CARING FOR YOU
Mental Health Care Program
The Mental Health Care Program at LHSC offers a wide range of services, reflecting the diversity of our clients as well as the range of skills of our staff and physicians. The program's main focus has always been, and will continue to be, on providing the best in patient care.
Our mental health care teams provide evidence-based, compassionatecare in partnership with other LHSC and community programs. We offer inpatient and outpatient services for adults, adolescents and children.
Our adult services include: centralized emergency psychiatry, coordinated intake, consultation-liaison, general adult ambulatory, geriatric outreach, inpatient, prevention and early intervention in psychosis, traumatic stress, andurgent consultation.
For adolescents and children our services include: day treatment, inpatient, outpatient, urgent consultation, eating disorders and outreach.
Living on the streets for weeks after leavinghis family home because of paranoid thoughts, Andrew was battling psychosis and feeling totally isolated from the world.
"The first time I got sick I was getting really bizarre ideas and images in my head," says Andrew. "I knew something didn't feel right."
Andrew walked into London's Youth Action Centre, and counselors there made the call to the Mental Health Crisis Line. Andrew admitted himself with the support of the Youth Action Centre Team to LHSC's Inpatient Mental Health Program at the age of 19.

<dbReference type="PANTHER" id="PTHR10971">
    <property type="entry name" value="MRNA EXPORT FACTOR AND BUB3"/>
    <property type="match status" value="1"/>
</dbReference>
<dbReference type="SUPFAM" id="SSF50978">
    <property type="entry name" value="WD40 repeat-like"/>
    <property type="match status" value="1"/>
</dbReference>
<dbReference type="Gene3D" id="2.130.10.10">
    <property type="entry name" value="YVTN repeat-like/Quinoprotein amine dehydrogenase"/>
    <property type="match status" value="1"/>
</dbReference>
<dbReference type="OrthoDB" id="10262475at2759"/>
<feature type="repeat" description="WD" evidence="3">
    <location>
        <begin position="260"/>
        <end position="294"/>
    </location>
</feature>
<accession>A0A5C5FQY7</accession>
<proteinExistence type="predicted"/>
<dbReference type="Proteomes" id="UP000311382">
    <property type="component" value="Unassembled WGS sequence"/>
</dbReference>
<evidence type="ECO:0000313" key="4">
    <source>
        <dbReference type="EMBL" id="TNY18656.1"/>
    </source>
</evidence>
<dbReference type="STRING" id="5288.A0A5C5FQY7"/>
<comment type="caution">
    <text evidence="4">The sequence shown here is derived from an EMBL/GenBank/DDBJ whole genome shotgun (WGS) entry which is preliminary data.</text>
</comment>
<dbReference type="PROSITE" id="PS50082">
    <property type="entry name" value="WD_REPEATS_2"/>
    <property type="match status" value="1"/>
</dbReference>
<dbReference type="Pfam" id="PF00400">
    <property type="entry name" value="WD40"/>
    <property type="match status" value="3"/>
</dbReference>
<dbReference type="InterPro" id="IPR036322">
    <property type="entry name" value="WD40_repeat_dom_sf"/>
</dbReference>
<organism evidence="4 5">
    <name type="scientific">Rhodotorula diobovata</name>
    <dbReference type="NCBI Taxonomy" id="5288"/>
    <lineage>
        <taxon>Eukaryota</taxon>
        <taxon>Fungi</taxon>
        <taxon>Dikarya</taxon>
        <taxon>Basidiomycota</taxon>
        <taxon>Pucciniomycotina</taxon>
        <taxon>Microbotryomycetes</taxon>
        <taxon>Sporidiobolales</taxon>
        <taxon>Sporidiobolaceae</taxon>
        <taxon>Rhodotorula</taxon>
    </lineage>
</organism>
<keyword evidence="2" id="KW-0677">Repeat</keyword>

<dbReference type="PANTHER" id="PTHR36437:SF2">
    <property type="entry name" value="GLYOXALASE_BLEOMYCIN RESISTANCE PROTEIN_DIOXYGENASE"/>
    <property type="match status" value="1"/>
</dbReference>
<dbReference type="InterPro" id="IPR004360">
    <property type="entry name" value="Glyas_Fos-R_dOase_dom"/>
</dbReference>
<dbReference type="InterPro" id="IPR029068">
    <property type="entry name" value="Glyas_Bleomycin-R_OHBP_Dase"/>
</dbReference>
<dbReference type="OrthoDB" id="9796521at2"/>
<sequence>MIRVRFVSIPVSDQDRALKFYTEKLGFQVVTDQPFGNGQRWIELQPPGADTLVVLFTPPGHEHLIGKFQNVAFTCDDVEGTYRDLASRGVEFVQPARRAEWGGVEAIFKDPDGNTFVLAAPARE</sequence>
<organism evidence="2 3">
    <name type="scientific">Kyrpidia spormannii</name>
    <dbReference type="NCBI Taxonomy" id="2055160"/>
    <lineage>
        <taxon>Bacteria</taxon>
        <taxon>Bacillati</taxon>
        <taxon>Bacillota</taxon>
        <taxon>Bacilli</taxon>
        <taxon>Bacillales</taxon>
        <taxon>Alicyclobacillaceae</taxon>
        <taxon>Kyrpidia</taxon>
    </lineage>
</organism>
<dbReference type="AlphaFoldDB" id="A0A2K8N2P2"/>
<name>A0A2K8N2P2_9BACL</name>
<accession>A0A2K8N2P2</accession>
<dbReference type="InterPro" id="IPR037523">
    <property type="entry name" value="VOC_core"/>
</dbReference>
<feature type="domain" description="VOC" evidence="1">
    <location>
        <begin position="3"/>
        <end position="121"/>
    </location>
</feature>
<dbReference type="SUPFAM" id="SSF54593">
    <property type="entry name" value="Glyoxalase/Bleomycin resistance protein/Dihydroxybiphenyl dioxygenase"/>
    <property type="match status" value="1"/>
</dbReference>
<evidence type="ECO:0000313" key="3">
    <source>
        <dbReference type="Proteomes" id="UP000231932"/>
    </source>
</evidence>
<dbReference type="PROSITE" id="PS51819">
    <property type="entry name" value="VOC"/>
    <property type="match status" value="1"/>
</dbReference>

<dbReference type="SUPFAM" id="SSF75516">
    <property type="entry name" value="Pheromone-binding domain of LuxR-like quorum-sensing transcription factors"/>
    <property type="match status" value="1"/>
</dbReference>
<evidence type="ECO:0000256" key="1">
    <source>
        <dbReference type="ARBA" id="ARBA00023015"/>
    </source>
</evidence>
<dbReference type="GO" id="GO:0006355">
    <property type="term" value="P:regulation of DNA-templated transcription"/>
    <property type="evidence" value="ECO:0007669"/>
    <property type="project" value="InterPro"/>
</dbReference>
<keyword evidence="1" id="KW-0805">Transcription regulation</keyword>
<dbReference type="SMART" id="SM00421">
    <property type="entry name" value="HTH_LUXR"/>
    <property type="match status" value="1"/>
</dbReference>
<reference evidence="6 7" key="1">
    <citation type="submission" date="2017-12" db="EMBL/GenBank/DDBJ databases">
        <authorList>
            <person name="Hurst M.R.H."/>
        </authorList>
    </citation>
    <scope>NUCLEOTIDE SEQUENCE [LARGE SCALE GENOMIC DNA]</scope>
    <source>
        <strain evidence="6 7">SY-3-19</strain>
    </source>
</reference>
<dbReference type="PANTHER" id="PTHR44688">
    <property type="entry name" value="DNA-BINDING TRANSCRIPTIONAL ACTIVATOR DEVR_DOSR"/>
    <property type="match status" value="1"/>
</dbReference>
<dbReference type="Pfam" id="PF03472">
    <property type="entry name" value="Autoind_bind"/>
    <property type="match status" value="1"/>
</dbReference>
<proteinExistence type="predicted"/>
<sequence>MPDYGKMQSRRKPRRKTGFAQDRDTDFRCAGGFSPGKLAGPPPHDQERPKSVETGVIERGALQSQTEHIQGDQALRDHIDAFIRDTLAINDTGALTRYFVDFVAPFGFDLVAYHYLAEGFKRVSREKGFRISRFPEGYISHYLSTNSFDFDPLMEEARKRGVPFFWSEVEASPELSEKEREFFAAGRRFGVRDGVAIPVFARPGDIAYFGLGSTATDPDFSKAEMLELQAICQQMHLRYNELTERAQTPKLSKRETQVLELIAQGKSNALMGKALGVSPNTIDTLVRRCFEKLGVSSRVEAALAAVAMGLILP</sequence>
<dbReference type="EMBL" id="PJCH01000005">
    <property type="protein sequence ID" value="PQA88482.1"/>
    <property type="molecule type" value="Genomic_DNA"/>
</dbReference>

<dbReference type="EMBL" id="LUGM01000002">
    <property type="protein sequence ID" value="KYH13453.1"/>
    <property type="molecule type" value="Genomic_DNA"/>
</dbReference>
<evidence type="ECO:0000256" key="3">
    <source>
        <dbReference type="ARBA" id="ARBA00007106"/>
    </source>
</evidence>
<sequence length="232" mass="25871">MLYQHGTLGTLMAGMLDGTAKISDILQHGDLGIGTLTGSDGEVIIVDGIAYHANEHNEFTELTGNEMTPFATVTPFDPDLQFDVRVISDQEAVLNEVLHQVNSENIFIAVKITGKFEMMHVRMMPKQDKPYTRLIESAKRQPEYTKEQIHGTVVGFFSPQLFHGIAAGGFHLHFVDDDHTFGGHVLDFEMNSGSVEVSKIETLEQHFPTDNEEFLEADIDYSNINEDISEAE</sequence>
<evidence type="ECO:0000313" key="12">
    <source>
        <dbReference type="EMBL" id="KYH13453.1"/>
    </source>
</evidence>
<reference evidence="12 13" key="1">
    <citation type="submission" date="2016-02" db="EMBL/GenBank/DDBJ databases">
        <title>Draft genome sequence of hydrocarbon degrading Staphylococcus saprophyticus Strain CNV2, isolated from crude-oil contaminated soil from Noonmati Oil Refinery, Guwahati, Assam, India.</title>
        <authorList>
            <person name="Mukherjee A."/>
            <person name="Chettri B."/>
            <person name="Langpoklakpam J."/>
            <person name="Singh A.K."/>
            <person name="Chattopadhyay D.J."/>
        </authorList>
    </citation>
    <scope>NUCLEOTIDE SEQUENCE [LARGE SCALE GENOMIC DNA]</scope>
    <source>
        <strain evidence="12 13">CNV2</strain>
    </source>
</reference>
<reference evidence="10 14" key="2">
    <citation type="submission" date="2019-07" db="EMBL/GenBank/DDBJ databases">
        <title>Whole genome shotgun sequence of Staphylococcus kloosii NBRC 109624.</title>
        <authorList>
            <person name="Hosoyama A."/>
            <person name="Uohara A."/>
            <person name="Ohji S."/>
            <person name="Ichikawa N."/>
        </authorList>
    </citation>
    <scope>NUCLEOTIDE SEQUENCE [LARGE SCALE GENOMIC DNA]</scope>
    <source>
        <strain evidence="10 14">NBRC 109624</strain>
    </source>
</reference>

Having been on and off the streets since 15, Andrew was no stranger to hard times andhard luck. His anger and moodiness causedhis mother to put him on a plane to live withhis dad in London when he was 14. The fighting with his father started immediately and within a few months Andrew found himself living in a halfway house for boys.
"Before I got sick, I was in and out of halfway houses, group homes and shelters. I even moved back home a few times, but eventually I would be out again," Andrew says.
Lori Hassall, the PEPP (Prevention and Early Intervention in Psychosis Program), Inpatient Social Worker at the time, was among the first of Andrew's healthcare providers to see him when he admitted himself in 2002. Because of the symptoms Andrew was exhibiting, he was referred to the program for assessment.
"When I first met Andrew he was extremely paranoid and scared. He thought everyone was against him. He was trying to talk clearly but his thoughts were racing. It was really difficult for him to communicate," Hassall remembers.
Hassall called Andrew's father and stepmother right away. Andrew had been out of their house for only a number of weeks this time.